The Trent and Mersey Canal

Following a late change to the programme, when we gathered in the Swan Hotel on Tuesday 9th May we were treated to a tour of our local waterway by the Trent and Mersey Canal Society. Geoff Williamson, the Chairman of this inspired project, happens to live in our City and came along to explain to us what was envisaged, how much has been achieved and what still remains to be done.

He began by sharing with us the philosophy behind the notion of a "footpath meander" from Shardlow in Derbyshire to Kidsgrove in Staffordshire, supported by boaters, archaeologists and local history enthusiasts. We were then shown a fascinating collection of slides illustrating the places and events which form the history of this 93 mile long route; that was initiated in 1776 and completed a year later by workers using the most rudimentary tools and strong horses. The feat is all the more remarkable when we realise that James Brindley, who conceived the idea of this waterway, was not a civil engineer but a millwright at Leek Mill. His main supporter was Josiah Wedgwood who had done the 'grand tour' in Europe and recognised the significance of the continental water transport system compared to the fairly rough carts being pulled along even rougher roads in this country - particularly when loaded with breakable ceramic tiles.

The idea was brilliant; yet even in the early 1770s it met with considerable opposition. Landowners and industrialists had to be won over and there were many protesters - just as we have seen recently when the notion of a Birmingham Northern Relief Road was floated in our own back yard.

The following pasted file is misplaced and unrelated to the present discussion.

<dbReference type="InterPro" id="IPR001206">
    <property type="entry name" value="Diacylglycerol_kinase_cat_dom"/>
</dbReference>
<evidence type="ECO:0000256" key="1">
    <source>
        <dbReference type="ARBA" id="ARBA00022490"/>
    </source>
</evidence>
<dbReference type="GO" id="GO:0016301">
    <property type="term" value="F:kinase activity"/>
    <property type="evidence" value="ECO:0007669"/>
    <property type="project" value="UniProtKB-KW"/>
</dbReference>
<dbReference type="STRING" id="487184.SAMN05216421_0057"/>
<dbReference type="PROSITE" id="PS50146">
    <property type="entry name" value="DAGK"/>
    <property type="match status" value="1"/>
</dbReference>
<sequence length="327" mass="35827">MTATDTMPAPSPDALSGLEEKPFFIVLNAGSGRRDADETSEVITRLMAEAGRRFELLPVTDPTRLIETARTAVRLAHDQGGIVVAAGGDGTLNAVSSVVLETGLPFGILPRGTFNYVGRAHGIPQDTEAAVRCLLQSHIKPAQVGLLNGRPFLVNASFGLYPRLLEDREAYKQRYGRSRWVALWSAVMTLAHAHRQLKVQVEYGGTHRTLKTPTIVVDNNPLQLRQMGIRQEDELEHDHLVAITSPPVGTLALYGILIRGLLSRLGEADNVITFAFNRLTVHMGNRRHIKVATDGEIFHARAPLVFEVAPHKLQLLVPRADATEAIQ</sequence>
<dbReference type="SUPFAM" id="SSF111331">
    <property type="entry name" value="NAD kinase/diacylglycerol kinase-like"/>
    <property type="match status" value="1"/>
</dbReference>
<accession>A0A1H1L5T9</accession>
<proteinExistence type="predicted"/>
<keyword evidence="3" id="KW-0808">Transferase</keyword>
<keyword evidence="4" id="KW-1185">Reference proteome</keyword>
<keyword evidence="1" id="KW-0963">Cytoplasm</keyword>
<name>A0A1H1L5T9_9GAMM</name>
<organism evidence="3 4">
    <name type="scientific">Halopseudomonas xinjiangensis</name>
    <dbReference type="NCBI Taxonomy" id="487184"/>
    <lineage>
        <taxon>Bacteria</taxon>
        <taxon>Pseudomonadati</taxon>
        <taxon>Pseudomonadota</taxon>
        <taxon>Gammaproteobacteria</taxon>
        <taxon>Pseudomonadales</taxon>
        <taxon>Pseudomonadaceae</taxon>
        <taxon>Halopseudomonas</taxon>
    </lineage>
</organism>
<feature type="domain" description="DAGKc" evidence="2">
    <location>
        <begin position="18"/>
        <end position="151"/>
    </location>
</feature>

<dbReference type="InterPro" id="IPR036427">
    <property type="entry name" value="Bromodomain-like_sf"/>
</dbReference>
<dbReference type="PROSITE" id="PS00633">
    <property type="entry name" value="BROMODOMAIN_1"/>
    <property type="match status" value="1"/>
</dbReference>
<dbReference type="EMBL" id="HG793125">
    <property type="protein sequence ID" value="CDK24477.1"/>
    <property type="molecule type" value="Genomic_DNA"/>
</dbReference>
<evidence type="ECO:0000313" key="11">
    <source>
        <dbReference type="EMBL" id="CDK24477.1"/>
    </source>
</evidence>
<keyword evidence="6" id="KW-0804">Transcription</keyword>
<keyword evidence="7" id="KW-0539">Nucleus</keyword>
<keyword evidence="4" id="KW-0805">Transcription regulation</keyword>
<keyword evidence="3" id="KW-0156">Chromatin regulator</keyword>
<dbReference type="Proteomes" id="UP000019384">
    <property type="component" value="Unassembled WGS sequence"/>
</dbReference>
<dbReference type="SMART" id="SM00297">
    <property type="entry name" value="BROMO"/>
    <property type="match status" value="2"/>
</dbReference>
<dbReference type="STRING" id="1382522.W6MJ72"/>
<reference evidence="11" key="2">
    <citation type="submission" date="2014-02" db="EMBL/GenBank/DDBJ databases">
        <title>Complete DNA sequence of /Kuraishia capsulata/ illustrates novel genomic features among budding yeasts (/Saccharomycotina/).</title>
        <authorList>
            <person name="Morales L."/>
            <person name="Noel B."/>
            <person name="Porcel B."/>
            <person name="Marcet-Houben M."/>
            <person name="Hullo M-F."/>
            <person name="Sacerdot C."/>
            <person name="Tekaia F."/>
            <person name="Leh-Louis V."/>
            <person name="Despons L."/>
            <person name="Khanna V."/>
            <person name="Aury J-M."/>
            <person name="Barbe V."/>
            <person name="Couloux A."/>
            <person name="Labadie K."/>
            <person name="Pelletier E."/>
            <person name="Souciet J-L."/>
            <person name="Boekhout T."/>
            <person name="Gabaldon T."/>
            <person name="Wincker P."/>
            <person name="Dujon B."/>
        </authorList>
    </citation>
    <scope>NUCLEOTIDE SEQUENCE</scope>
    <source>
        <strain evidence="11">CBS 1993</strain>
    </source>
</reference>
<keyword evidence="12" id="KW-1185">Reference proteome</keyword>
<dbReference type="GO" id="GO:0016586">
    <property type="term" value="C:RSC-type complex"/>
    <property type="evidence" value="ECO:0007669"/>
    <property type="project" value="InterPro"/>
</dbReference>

Nothing changes when we look back at our local history. Shardlow developed as an inland port where barges from the river Trent loaded up the canal boats and carried produce brought from Hull and Liverpool. The public house called the Malt Shovel was at the heart of this transhipment business. Fortunately the old mill buildings were saved from those who sought to build car parks and shopping malls. The old clock warehouse was preserved, along with others, and still provides a popular and well used bar/restaurant complex there.

At Swarkstone there is a lock keepers cottage and a double width lock constructed to help with the carriage of brewery items. One slide recorded the reality of boat life amid the ice of the later 18th and 19th century. We were shown the Dove Aqueduct, opened in the early 1770s, now with World War II concrete alongside it; and the Horningblow Basin wharfside crane - where a hard hat and dodgy ropes were pictured side by side as it was being acquired for re-errection at Fradley Junction. Bond End canal at Shobnall has a dry dock, workshops, picnic benches and boats for hire.

Tolls were levied by the canal company 'per ton mile' and a collection of the necessary mileposts was recovered from a 'grave' near Dallow Lock at Burton-on-Trent where they had been buried for security reasons during the last war. Thirty seven mileposts were missing but have now been re-cast with a sponsorship scheme that includes a small plaque on the new milestone.